Under-20s World Cup: Despite Peter Taylor's efforts, there were no positives

 

As befits the loyal Football Association man, Peter Taylor tried – as the modern football vernacular would have it – “to take the positives” after his England team’s defeat to Egypt in the Under-20s World Cup on Saturday night.

It was a defeat that left them bottom of group E and out the competition, trailing in fourth behind Iraq, Chile and the Egyptians. It extended England’s run without a win in the competition to 15 games dating back to 1997. It left the Under-21s and Under-20s with a combined record in tournament football this summer of played 6; won 0, drawn 2, lost 4.

To summarise: there were no positives. “The experience of playing in the Under-20s World Cup is fantastic for everybody,” Taylor said. Except it has been very far from that for the five out of eight Under-20s World Cup finals for which the country has qualified since their last win at the tournament 16 years ago.

This has been the summer of hell for the Football Association’s junior teams. Beaten in all three group games in the European Under-21s championships under Stuart Pearce and now this latest humiliation for Taylor’s squad in Turkey. The latter, necessarily a team thrown together from the remnants of last season’s Under-19s squad, has actually played better than the Under-21s, but even so.

The story of the first round has been the brilliant Iraqis, a team of players who grew up in the country’s violent last decade who won their group. England’s best half of the competition was the first half against Iraq whom they led 2-0 with 15 minutes remaining before being pegged back to 2-2. But when one compares the two countries’ football infrastructure, England’s performance has been an indictment of the state of English football.

The most talented player in the England team has been Ross Barkley, the Everton 19-year-old who tends to blow hot and cold. Erik Dier, the Sporting Lisbon academy boy who is the grandson of the late Football Association secretary Ted Croker, has played well. Harry Kane and Alex Pritchard of Spurs have had moments of promise, although the former should have scored against Egypt.

You can make excuses that with the Under-21s playing in the same summer, England were stretched when it came to players. But then look at Spain, who have sailed through three victories in the Under-20s group stages including one over France, who are the competition’s second favourites. The Spanish won the Under-21s European championship, the seniors have played in the Confederations Cup and they still have the resources for an outstanding Under-20s squad.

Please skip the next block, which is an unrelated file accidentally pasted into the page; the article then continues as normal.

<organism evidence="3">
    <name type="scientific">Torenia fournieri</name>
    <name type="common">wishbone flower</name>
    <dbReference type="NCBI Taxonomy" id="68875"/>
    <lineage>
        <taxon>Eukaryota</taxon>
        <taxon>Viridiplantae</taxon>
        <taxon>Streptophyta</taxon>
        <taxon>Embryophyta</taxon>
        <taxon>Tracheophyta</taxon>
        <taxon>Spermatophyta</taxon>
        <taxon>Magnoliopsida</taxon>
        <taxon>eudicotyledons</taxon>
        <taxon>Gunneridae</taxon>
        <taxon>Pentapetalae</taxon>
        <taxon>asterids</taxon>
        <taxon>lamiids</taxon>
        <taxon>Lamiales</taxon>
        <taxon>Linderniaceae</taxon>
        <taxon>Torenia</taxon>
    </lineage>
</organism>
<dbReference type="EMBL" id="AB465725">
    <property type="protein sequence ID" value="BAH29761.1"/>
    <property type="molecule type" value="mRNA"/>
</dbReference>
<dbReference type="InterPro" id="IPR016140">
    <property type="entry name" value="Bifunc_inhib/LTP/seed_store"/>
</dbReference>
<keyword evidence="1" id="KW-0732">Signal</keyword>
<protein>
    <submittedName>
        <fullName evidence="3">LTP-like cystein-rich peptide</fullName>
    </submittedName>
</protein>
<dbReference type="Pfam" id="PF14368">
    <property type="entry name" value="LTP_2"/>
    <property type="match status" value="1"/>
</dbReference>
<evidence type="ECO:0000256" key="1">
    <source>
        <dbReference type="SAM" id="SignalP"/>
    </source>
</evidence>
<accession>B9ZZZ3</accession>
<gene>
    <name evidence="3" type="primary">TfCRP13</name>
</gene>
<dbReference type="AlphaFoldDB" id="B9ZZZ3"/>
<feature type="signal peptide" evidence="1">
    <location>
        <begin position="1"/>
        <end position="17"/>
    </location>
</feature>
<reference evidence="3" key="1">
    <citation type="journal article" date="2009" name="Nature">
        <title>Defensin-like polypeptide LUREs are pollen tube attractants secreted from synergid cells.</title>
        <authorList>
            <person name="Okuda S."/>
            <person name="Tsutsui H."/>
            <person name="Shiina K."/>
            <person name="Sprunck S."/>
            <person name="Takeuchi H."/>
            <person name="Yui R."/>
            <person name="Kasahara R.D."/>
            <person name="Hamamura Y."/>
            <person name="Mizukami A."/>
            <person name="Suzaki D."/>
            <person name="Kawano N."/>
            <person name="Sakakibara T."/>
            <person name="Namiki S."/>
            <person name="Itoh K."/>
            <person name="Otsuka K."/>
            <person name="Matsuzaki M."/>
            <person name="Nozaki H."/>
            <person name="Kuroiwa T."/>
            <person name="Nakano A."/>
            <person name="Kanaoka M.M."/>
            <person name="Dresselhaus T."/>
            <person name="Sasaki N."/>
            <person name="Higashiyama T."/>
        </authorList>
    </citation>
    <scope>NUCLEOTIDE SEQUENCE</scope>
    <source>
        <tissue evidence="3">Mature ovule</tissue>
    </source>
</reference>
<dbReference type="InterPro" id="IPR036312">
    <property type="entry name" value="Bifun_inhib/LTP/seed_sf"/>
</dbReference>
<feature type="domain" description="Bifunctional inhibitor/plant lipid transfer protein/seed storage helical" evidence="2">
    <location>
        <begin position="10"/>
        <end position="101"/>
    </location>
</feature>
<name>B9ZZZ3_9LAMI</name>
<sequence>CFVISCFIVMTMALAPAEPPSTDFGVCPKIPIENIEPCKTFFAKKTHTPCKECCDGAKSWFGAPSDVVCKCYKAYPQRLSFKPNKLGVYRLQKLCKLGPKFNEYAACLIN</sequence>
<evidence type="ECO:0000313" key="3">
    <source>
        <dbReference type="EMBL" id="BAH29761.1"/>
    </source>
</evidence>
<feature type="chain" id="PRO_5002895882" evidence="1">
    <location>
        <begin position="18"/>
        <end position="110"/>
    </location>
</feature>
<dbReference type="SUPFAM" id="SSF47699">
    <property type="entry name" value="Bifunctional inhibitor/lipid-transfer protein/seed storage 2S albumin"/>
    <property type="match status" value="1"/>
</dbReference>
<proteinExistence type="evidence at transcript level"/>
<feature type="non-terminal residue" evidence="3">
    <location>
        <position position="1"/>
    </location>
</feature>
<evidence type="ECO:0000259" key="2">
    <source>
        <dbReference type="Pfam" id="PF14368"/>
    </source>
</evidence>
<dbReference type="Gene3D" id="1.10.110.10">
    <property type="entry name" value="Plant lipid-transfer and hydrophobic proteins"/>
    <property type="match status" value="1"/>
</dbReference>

Spain, France, Croatia, Greece, Portugal and Turkey are the European sides in the second round, which starts on Tuesday. Admittedly, the likes of Brazil and Argentina have not made it to the competition although between them those two countries have won the Under-20s World Cup six times since England last won a match at the tournament.

Germany, Italy and the Netherlands were also missing from the competition but then these are not countries who already have seen fundamental problems in producing elite young players. Asked afterwards if he regretted not bringing more strikers – he only has three in his squad – Taylor replied with admirable honesty that “there were no other forwards available”.

As usual, the next two months in English football will be a frenzy of big transfers and new names coming into the Premier League as the transfer market heats up. But as ever, the problem for the junior national teams is that the young English players – however well coached they may be in the new generation of academies – are just not being given opportunities in many clubs’ first teams.

Some exceptional players will always force their way into top teams but, watching the Under-20s, one is reminded that talent comes in many different forms and often it needs nurturing and persistence for it to flourish. The Iraqi domestic league has been postponed and regionalised in the chaos of the last ten years and yet the country has still produced a coherent, accomplished, committed group of players.

England on the other hand, are a squad pulled together from what the FA have been allowed by club sides to recruit. The dismal Under-20s record is one for which the whole of English football should carry the can, but it is hard to imagine that those who run the biggest clubs will care at all.  

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